38. The criticism that the judge failed to deal adequately with the evidence of the CAFCASS reporting officer (the CRO), is not, in my judgment, sustainable. The CRO herself was acute to point out to the judge that it was for him to determine questions of credibility and motivation; and in paragraph 9 of the judgment, which my Lord has read, the judge, in my view, adequately deals with the CRO's reservations. Indeed, the judge could of course have gone on, as my Lord has observed, and pointed to many other aspects of the evidence of which the CAFCASS officer was unaware. However, in my judgment paragraph 9 is a perfectly adequate way of dealing with the matter.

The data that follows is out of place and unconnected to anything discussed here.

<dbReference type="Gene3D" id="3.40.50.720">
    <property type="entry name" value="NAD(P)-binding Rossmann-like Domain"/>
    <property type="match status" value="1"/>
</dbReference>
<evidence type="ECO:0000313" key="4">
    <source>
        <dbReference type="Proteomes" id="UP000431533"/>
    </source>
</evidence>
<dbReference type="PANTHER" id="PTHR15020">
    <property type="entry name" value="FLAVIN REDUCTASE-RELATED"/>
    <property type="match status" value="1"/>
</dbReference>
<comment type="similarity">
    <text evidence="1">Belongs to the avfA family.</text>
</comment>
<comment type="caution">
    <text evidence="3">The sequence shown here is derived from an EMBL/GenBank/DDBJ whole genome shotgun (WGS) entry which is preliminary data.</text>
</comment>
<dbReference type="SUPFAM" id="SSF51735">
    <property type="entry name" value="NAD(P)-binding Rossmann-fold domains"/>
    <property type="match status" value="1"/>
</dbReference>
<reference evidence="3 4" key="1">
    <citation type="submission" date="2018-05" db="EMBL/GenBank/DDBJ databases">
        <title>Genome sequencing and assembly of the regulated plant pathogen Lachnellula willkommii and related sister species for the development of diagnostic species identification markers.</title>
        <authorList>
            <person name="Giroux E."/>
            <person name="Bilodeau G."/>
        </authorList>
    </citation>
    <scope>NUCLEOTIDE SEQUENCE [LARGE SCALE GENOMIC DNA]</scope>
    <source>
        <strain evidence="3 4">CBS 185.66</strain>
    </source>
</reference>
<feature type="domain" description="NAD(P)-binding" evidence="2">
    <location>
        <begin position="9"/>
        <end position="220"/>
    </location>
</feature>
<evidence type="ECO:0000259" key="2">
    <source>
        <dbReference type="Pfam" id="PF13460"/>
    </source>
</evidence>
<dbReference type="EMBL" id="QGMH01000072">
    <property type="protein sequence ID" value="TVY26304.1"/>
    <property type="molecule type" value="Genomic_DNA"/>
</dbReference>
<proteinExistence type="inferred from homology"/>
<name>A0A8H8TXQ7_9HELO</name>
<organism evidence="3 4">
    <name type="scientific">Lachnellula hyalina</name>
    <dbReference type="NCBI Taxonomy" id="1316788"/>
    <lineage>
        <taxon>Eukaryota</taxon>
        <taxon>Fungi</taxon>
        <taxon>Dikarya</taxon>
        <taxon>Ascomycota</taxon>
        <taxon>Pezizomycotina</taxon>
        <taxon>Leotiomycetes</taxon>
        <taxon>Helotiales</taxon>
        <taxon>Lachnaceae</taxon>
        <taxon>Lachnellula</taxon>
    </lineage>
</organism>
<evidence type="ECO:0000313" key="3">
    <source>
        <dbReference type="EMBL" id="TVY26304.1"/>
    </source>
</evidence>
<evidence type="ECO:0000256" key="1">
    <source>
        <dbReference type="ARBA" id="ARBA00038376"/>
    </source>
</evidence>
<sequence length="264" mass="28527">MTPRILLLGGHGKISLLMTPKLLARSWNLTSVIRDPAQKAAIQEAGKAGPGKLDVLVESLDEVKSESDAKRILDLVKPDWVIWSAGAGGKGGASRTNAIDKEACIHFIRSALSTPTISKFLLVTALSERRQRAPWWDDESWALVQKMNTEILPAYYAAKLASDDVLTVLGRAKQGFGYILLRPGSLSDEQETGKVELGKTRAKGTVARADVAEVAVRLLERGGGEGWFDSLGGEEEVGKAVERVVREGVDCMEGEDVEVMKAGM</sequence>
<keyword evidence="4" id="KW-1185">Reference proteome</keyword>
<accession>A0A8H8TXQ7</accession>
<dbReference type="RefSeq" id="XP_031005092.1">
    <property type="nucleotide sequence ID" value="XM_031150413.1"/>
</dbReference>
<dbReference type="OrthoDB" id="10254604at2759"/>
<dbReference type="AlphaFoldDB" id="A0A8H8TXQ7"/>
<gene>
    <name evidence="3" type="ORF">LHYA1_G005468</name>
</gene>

39. Credibility – self-evidently - was essentially for the judge, as were findings of fact. I feel bound to say that the more Mr Mostyn took us to the evidence, the more it seemed to me that the citations simply reinforced the judge's conclusions and demonstrated that he had a concise and clear view of the case overall. In these circumstances, I am frankly of the view that this is an unarguable application, and I thus have no hesitation in agreeing with Thorpe and Arden LJJ that the application for permission to appeal should be refused.

Order: Application refused